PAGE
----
Once my work started getting out there and more people started reading it and seeing themselves represented—not to ascribe a loftier purpose to my work than there actually is—it helps us all get free if one person can talk about it. I hope other people feel like they can talk about their stuff and they can be unapologetic and not feel shame. When you’re comparing yourself to people’s highlight reel [and] when you’re only comparing yourself to the good things that people show you, it can make it feel like you’re by yourself. I’m here to be like, you don’t have cartilage in your knees? It takes you five minutes to get up from a seated position? I’m here for you—because that’s me too.
I’ve only gotten good feedback from [readers], and it just makes it that much easier to continue being open about what’s going on with me because, guaranteed, it’s going on with at least one other person too. But [writing candidly] also [frees me from] the box of needing to be perfect or to hide who I am because I’ve already been honest about it.
In “Season 1, Episode 1” of Wow, No Thank You, you write about crafting a Black woman protagonist in your television show who’s “being okay with just being okay.” Who is doing a good job of putting Black girls who are being okay with just being okay onscreen and in books?
Insecure does a good job of showing this. We often get such narrow focuses of what Black women can be like; the four leads on that show are four distinctly different types of Black women, which is so refreshing to see. There’s not just a sidekick [or] the beleaguered single mom. Usually we get one and that’s it. But [Insecure offers] four very different examples of Black womanhood.
In We Are Never Meeting in Real Life, you write about fucking a bunch of dudes and then you’re dating a woman and that’s it. You don’t use the word “bisexual” until Wow, No Thank You, and even then, there’s not a big essay about queerness. That stood out to me as a queer person because it feels very different from current sexuality discourse where coming out is key to any sort of realness. Why did you decide not to write a traditional coming-out essay?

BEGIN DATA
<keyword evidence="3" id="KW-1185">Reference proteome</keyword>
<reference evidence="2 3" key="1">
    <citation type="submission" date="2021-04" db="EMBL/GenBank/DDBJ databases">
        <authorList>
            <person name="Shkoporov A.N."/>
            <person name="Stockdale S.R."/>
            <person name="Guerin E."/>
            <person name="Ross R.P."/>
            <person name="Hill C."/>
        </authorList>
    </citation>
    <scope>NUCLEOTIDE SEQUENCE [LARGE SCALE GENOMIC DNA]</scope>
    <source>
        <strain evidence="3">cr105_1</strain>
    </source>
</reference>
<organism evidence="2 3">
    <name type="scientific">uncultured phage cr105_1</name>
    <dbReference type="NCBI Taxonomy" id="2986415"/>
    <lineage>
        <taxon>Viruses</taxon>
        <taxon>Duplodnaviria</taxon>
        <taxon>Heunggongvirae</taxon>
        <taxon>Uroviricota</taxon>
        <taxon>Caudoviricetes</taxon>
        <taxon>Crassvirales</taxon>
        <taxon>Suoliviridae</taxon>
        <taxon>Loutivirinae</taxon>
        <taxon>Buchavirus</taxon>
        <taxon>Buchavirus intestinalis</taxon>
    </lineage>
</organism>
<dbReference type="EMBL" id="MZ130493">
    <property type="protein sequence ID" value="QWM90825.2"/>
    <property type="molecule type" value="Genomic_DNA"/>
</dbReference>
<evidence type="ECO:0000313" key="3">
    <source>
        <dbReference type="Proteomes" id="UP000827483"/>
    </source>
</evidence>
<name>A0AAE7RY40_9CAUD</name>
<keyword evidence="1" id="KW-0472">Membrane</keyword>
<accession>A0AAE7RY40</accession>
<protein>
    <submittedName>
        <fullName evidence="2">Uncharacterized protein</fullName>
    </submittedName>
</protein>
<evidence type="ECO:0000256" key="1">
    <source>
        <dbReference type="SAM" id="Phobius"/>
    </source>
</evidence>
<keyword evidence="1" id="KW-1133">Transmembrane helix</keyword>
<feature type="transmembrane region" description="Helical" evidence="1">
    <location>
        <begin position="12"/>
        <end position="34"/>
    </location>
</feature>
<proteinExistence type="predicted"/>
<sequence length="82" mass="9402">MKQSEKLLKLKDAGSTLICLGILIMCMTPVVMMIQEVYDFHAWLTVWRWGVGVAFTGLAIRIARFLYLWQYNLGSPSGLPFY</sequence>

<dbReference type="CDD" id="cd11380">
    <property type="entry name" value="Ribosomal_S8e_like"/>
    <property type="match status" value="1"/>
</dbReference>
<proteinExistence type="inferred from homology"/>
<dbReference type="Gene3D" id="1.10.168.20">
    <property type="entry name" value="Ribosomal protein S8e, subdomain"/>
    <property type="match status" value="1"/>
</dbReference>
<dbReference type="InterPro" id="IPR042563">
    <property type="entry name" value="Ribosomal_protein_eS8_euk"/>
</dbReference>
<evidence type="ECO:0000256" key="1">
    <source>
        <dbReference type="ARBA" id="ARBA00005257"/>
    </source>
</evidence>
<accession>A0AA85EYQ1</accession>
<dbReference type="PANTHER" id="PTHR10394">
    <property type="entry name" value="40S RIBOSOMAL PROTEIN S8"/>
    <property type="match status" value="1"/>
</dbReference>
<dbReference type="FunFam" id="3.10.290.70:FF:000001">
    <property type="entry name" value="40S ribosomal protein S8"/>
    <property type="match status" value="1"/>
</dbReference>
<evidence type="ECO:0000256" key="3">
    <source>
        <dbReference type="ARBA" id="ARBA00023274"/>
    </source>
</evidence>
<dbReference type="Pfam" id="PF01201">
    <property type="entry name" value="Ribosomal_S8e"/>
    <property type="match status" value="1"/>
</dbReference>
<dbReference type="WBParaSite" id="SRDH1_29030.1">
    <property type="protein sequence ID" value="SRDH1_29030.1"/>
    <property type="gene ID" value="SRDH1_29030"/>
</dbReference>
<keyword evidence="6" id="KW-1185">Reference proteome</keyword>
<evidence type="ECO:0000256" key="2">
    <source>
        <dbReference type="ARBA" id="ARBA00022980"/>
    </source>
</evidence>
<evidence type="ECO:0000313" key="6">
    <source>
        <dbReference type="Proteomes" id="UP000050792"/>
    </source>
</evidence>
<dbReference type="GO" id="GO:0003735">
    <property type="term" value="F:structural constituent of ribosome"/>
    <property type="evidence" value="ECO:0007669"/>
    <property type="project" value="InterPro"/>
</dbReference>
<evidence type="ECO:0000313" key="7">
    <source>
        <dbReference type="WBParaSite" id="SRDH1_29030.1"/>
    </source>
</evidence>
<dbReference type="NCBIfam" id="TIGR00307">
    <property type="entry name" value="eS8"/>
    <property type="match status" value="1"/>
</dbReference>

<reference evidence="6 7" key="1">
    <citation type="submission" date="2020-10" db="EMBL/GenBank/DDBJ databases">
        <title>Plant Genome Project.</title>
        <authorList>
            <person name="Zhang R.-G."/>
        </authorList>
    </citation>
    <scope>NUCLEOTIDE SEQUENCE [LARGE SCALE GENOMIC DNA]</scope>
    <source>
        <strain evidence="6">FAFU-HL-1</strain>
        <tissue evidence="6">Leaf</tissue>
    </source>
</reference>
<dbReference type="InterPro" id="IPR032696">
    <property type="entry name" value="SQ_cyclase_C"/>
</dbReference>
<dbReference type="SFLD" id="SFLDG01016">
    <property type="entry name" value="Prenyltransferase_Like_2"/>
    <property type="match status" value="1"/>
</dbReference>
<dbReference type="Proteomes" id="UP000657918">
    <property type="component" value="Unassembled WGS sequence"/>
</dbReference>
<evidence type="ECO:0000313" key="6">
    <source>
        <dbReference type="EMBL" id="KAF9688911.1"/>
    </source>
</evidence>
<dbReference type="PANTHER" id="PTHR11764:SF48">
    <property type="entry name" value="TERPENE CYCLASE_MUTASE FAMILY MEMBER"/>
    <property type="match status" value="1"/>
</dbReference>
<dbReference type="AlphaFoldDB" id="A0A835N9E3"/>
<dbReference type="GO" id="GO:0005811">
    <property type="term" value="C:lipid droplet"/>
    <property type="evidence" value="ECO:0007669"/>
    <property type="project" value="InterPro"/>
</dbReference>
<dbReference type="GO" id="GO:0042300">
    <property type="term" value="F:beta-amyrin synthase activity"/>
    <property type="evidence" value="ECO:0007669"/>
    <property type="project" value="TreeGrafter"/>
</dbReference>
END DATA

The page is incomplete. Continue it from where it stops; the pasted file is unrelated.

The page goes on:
[Throughout] the first part of my writing, I was dating both men and women. I never had a relationship with a woman that was so bad or so stupid that I wanted to make fun of it, which is generally a lot of what I do. I also was like, man, the world doesn’t need me to drag any more women. We know where to go to find bad things about women. So I just never wanted to drag a woman [as I made] fun of my dating life.
I started dating both men and women early and I also didn’t have to come out. My parents died when I was 18. Usually, the journey is when you tell mom and dad, but I didn’t have to do that. I was just dating who I wanted when I wanted and doing whatever I wanted. So even if I’d wanted to write a coming-out essay, it wouldn’t be real because I didn’t have to do that. I don’t know why I hadn’t used the word “bisexual” before. I don’t have a problem with the word. I honestly don’t know why I never said that until this book, but it has always been true. So when I met my wife, and I [knew] this [relationship was] going to be a serious thing and I’d start writing about her, I didn’t feel like I needed to [explain it]. I did write this piece on my blog [titled] “lesbnb” about our first experience traveling where we got locked in this Airbnb. That was [my wife’s] introduction to my audience. But I never felt like I needed to let anybody know or break it to anyone! It was just like, Oh, this is who I’m with now. This is what I’m doing. Here we go.
You didn’t do the New York City thing and write a boring, easily marketable book, but you’re still very much a leader in the essay space. You have this devoted following and have created this work that people truly love. How did you create that space without getting mangled by the bullshit?
My path was so unconventional. I had this blog for a long time and I was doing what I’m doing. Then I started performing in Chicago, and then Meaty [was released through] an indie press. The [publisher] was like, we will publish whatever you want; just put something together. We’ll make it look like a book, and then we’ll sell it. I did all that without an agent and I didn’t make any money. We signed a contract over a beer, and I was extremely shocked when they actually made a book. By the time my [current] agent found my book—I still don’t even know how he found it—I already had a style.
I already had an audience (a small audience, but an audience). And I’d already found my little lane of success. So when we started pitching big publishers in New York, I already had my thing. I didn’t even think about changing my style. And luckily for me, none of them [said], hey, you really have to clean this up. We tried to sell what ended up becoming We’re Never Meeting In Real Life, and the editor I talked to was like, “I’d like to do this like a memoir where you start at the beginning of your life [through] now.” And I was like, But that’s not what I do. So, thanks! Thanks for taking the call, I guess.